September 4, 2013

Taking "paws" to remember our fur baby, Nellie.

We knew the deal when we got into it. Dogs just don’t last as long as humans do.

Nellie came to Kate and I seven years ago. I listened to my dad’s advice as we went to the SPCA to choose our new family member.”Don’t go for the dog hurling itself at the cage door, begging for your attention, no matter how cute it seems.”

We heeded that advice, presuming it would mean we might end up with a calmer, more even-tempered pooch. 

Instead, we ended up with Nellie. 

I have yet to encounter a dog with stronger separation anxiety than Nellie, and I pray I never do again. A year and a half of peed on, ripped up carpets. 
She loved it when we were home, hated it when we were gone. 
Chewed door frames and scratched up window sills. Destroyed radios, CD’s, VHS tapes (those weren’t so long ago, after all), DVD’s. Upended chairs, bookshelves. Torn curtains, mangled window blinds and pushed out screens, and desparate, whiny barking to go along with all of the devastation. 

Nellie was a handful, let’s just say that. But after a good 16 months of convincing her we weren’t taking her back to the SPCA she settled in.  She had been adopted, and sent back to the shelter prior to our getting her, and she spent fully three months with the SPCA before she came to us. I’d have a little anxiety, too, frankly.

Nellie, in many ways, presented more challenges to us than our human children. Our human kids have never blindly run off the side of a cliff to chase a crow, dropping of the edge of the world like Wylie E. Coyote.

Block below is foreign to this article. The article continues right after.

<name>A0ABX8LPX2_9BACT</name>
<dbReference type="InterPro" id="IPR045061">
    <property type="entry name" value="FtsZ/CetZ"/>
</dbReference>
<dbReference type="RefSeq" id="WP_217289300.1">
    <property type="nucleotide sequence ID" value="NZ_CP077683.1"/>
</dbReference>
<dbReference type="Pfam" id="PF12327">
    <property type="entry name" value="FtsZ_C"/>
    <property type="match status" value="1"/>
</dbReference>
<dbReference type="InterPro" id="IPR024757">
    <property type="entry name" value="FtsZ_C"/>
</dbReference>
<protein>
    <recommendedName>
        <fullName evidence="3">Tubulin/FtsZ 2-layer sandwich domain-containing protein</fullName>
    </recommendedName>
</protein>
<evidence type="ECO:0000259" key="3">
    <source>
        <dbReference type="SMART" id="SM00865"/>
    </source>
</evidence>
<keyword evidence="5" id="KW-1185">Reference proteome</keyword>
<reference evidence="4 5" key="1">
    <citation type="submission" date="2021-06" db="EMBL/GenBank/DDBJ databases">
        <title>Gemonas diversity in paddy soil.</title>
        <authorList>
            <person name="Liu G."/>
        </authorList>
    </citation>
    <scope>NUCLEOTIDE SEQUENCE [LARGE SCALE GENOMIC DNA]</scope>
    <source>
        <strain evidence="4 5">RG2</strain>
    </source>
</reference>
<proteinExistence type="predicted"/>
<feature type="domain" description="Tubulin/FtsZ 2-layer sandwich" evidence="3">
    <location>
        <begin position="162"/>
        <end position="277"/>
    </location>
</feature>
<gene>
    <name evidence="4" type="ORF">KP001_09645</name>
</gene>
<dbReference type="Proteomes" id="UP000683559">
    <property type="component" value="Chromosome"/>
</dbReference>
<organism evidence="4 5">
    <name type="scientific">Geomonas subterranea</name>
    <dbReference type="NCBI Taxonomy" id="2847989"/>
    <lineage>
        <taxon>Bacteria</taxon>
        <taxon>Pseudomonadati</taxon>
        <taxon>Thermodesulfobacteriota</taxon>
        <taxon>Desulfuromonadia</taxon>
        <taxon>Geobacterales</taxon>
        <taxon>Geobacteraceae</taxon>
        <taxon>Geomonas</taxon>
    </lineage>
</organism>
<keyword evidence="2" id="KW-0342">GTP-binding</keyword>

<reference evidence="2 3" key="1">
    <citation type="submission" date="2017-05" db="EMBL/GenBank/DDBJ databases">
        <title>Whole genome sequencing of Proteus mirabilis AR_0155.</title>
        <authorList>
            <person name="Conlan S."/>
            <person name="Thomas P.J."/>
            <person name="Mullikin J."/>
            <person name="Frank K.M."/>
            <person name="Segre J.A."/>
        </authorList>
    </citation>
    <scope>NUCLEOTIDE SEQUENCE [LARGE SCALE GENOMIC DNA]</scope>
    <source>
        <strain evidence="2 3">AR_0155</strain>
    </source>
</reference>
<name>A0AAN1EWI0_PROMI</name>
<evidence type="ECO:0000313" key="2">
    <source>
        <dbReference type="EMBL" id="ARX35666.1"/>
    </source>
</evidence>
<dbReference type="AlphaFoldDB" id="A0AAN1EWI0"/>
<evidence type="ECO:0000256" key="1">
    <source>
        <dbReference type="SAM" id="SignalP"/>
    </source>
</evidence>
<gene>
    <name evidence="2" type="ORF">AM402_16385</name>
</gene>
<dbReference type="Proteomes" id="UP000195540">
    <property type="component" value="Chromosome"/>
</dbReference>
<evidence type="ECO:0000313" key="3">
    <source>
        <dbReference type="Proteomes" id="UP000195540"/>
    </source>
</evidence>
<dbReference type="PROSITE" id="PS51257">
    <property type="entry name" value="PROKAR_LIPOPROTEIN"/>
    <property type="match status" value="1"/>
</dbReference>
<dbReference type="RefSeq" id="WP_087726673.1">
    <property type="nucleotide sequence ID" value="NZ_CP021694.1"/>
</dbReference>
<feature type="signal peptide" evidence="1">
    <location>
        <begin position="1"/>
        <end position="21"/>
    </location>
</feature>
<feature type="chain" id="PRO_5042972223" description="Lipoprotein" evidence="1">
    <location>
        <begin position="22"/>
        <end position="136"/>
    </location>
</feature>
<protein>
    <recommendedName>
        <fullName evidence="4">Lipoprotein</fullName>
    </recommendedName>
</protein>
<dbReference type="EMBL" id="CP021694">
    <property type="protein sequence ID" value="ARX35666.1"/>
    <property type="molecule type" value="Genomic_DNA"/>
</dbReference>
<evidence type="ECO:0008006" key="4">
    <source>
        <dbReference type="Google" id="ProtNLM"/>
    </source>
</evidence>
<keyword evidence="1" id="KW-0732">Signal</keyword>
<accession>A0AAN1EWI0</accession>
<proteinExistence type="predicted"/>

Our kids have never run across the road to chase a squirrel, and rather than getting hit by a car, run headlong into the side of a moving vehicle instead.

A first family portrait when we adopted Nellie. 
But Nellie did.

And, yes, the opposite also ocurred. Nellie was hit by a car at some point. 

Our kids have never hidden in the bathtub in a thunderstorm or crawled full body on my pillow WHILE I AM LYING IN BED in order to escape the volleys of firecracker explosions at Halloween.

But Nellie did. And she ain’t no lapdog. 

The kids have also never managed to jump through a second story window, scale six and a half foot high gates or escape completely locked-down kennel crates in order to come seek out their favourite human beings... 

but Nellie did.

Where the kids are concerned, Nellie was nothing but top notch. No matter the abuse the kids doled out, she never turned on them, and to her last day, barely so much as growled at them when they crossed the line. She usually just licked at them to get them to stop tugging at her or jumping on her.

Where strangers where concerned, you could be fairly certain she’d warn you of their approach, and circle the wagons with the kids. She also seemed to have a bit of a racist streak which was mildly concerning, barking more frequently at our Asian neighbours than the Caucasians. I don't know what her problem was. Nellie was black, after all :)  

Nellie has spent the last seven years keeping our family in shape. Daily walks or bike runs with a family dog ensures a healthy lifestyle, and prepares one quite well for the early mornings required as a parent.

Alas, her own health has not been assured so well as ours. 

We knew the deal when we got into it. Dogs just don’t last as long as humans do. But we really hoped she’d have lasted longer than this.